Tuscany has always been a rural region whose history and tradition are inseparable from farming and the processing of agricultural products.
At a family smallholding, each member of the family had a task. While the men worked the land, the older children took care of the animals and the women organized the household. Their most important job was managing the kitchen; quite a task when you consider that their pantries were not exactly overflowing with food.
Rural society was governed by an economic-agricultural system called mezzadria (sharecropping): the peasants undertook to work in the fields and then share the harvest with landowners, who were given the best ingredients, such as the best and freshest cuts of meat. Farming families had to settle instead for whatever was left over.
However, farmers could count on the freshness of the other foods that they ate because they grew them themselves. In fact, when we talk about the Mediterranean diet, we mean a healthy diet which is low in meat and animal products, and consists mainly of grains, legumes, fruits and vegetables.
This situation gave rise to a magnificent ‘poor’ cuisine, with the birth of some of the best-known recipes of the Tuscan tradition, using up every scrap of food available. For example ribollita, made with leftover vegetables and stale bread, or pappa al pomodoro, a tomato and stale bread soup. Not to mention panzanella, a bread salad made in summer. And of course vegetable soups made with grains and legumes, such as pasta and chickpea soup, pasta and bean soup, farro soup or onion soup.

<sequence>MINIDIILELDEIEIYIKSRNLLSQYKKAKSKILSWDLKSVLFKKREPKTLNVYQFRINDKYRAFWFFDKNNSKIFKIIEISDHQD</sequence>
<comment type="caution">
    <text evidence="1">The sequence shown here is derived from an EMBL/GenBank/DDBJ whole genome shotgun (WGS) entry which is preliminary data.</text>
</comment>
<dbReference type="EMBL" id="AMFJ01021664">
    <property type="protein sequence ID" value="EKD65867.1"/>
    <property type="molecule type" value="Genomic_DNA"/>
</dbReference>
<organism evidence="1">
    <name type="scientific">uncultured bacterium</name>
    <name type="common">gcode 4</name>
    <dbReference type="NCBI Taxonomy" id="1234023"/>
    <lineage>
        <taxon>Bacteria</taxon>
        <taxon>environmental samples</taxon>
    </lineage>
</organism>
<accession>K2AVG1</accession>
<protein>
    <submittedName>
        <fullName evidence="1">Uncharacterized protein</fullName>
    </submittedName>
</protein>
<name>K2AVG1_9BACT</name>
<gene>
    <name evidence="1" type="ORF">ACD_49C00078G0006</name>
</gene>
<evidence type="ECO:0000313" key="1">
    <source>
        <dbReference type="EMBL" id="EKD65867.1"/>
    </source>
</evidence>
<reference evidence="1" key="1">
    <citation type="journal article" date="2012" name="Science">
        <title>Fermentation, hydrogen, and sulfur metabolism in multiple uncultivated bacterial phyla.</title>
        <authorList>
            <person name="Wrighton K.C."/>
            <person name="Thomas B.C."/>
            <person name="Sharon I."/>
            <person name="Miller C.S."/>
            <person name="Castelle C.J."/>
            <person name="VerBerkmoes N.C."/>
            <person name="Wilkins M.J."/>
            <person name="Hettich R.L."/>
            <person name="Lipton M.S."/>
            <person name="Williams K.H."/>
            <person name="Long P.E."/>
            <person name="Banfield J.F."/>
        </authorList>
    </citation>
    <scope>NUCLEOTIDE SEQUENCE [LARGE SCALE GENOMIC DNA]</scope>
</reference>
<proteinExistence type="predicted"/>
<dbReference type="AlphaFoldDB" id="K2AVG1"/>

The tour will begin with a visit to an organic/biodynamic farm or a farmer’s market to shop for the ingredients we will cook with. We will buy only the highest quality organic produce. We will use strictly seasonal fruits and vegetables; in the summer, these will come straight from the family’s vegetable garden.
The cooking class will be simple but fun. It will be hands-on, with you cooking everything, assisted and guided by one of our chefs. We will prepare a full meal together, from the appetizer to the dessert. The main part of the class will concentrate on making two different types of pasta: orecchiette, lasagne, tagliatelle, pici, gnocchi, tortellini or ravioli.
We will fully respect the Tuscan tradition that favours simple, unelaborate recipes, with pure tastes that help bring out the freshness and flavour of each ingredient. You will see that it is the quality of the products that make all the difference to the finished dish.
We will round off the day by visiting a winery where, after strolling through the vineyards and visiting the cellars, we will taste all the types of wines in production.